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Christopher Le Brun to step down from Royal Academy presidency

Plus: French luxury goods billionaires finalise €300m donation to Notre Dame | Former BP chief one of four new sponsors of Turner prize | and more art news

26 September 2019

Our daily round-up of news from the art world

Christopher Le Brun to step down from Royal Academy presidency | Christopher Le Brun will step down as president of the Royal Academy of Arts in London this December, when his replacement will be elected by Royal Academicians. Le Brun, who has served the institution since 2011, plans to focus on his studio practice ahead of exhibitions coming up in Shanghai and New York. Axel Rüger, the academy’s secretary and chief executive, said that Le Brun had ‘overseen a period of incredible change and development at the Royal Academy. We are deeply grateful for his inspiration and leadership.’

French luxury goods billionaires finalise €300m donation to Notre Dame | Bernard Arnault, the chief executive of LVMH, has finalised a donation of €200m to the Fondation Notre Dame, while art collector and Kering founder François Pinault, together with his son, François-Henri Pinault, are due to sign off on a donation of €100m next week. The businessmen will also sit on a committee to monitor the fire-damaged cathedral’s restoration progress.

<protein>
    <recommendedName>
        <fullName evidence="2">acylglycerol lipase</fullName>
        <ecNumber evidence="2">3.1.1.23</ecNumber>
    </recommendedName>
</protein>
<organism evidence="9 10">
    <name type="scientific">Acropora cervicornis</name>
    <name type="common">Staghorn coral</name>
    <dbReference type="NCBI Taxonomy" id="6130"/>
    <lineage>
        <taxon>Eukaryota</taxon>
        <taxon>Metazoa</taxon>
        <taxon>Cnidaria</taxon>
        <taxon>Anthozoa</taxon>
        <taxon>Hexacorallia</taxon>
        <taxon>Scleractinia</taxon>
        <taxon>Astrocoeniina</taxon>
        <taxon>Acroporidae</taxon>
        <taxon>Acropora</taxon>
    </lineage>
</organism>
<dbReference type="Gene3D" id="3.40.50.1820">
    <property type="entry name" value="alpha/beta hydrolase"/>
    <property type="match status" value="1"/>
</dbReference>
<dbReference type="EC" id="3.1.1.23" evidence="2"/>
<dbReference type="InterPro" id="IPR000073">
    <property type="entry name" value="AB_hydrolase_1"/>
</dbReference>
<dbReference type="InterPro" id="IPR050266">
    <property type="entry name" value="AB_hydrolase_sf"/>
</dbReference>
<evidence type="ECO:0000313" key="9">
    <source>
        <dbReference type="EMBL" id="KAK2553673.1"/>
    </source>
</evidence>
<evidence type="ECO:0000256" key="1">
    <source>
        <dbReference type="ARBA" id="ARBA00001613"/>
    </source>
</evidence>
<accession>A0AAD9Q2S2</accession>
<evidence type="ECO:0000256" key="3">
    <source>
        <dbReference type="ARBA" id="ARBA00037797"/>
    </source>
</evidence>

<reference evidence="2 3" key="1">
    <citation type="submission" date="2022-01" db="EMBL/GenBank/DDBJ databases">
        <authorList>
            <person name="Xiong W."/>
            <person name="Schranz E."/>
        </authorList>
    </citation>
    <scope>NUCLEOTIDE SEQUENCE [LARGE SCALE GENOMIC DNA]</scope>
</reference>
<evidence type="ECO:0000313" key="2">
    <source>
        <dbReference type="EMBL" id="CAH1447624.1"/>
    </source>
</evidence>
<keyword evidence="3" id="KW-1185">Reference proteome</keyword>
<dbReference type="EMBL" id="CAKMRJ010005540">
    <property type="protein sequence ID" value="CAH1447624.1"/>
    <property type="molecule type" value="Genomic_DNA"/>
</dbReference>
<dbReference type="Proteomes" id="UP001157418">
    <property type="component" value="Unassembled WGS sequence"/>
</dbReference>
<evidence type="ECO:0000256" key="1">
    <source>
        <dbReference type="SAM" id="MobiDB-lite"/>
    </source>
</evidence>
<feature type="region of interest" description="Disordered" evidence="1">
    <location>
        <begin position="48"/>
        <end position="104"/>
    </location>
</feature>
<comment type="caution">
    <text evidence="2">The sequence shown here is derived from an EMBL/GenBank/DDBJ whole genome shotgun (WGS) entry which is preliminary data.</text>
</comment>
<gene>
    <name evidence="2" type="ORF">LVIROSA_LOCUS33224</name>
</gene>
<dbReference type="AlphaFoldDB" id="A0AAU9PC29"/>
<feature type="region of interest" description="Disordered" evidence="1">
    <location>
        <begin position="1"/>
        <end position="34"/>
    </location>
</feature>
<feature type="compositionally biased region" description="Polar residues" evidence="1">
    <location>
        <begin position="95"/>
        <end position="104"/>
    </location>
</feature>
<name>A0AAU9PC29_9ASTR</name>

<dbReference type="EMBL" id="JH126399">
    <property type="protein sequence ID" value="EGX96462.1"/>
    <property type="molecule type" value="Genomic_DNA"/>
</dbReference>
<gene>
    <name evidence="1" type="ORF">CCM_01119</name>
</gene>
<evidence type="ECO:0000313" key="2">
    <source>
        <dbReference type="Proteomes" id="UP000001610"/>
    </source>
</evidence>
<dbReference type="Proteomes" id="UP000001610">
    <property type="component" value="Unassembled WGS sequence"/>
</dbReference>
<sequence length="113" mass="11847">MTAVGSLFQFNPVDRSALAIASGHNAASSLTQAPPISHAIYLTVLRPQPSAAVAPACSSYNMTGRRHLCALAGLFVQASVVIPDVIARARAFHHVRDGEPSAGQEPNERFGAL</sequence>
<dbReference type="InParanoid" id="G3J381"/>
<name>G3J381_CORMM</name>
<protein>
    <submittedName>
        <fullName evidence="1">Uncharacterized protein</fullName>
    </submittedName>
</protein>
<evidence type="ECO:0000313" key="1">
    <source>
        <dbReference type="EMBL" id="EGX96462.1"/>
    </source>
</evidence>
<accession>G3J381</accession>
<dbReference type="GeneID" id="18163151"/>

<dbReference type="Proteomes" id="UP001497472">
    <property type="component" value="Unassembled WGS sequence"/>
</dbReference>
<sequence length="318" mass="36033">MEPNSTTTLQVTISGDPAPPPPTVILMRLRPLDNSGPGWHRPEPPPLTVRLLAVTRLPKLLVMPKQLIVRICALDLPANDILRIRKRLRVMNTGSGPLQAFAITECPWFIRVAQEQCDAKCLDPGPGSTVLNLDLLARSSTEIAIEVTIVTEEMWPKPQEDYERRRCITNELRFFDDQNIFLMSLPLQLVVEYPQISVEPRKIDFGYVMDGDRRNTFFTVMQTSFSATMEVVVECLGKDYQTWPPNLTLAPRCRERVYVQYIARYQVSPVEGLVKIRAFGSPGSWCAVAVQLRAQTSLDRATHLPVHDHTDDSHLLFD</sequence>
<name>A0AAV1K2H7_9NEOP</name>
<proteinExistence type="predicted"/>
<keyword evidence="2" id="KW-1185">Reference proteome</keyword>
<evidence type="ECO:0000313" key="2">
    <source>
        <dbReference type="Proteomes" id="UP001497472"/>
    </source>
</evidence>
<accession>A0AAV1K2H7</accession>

Former BP chief one of four new sponsors of Turner prize | The UK businessman John Browne, or Lord Browne of Madingley, has stepped in as one of the new sponsors of this year’s Turner prize, which will be announced on 3 December. Stagecoach South East withdrew its support earlier in the year after a backlash over the bus company founder Brian Souter’s views on gay rights. The Turner prize exhibition opens this week at the Turner Contemporary gallery in Margate, with Oscar Murillo, Lawrence Abu Hamdan, Helen Cammock, and Tai Shani the four shortlisted artist.

New lease signed for Lundy island, sanctuary for wildlife | A new 50-year lease has been signed between the National Trust and the Landmark Trust to secure the future of Lundy, an island off the Devon coast that once served as a haven for pirates, for another half century. ‘There’s something very exciting about being on a small island like this surrounded by nature,’ said Dean Jones, the Lundy warden for the Landmark Trust. ‘You’re in the elements all the time.’

Recommended reading | Artist Adrian Piper pens a response to Art News’ ‘Women’s Place in the Art World’ report, criticising its silence on the role of the press in marginalising female artists.

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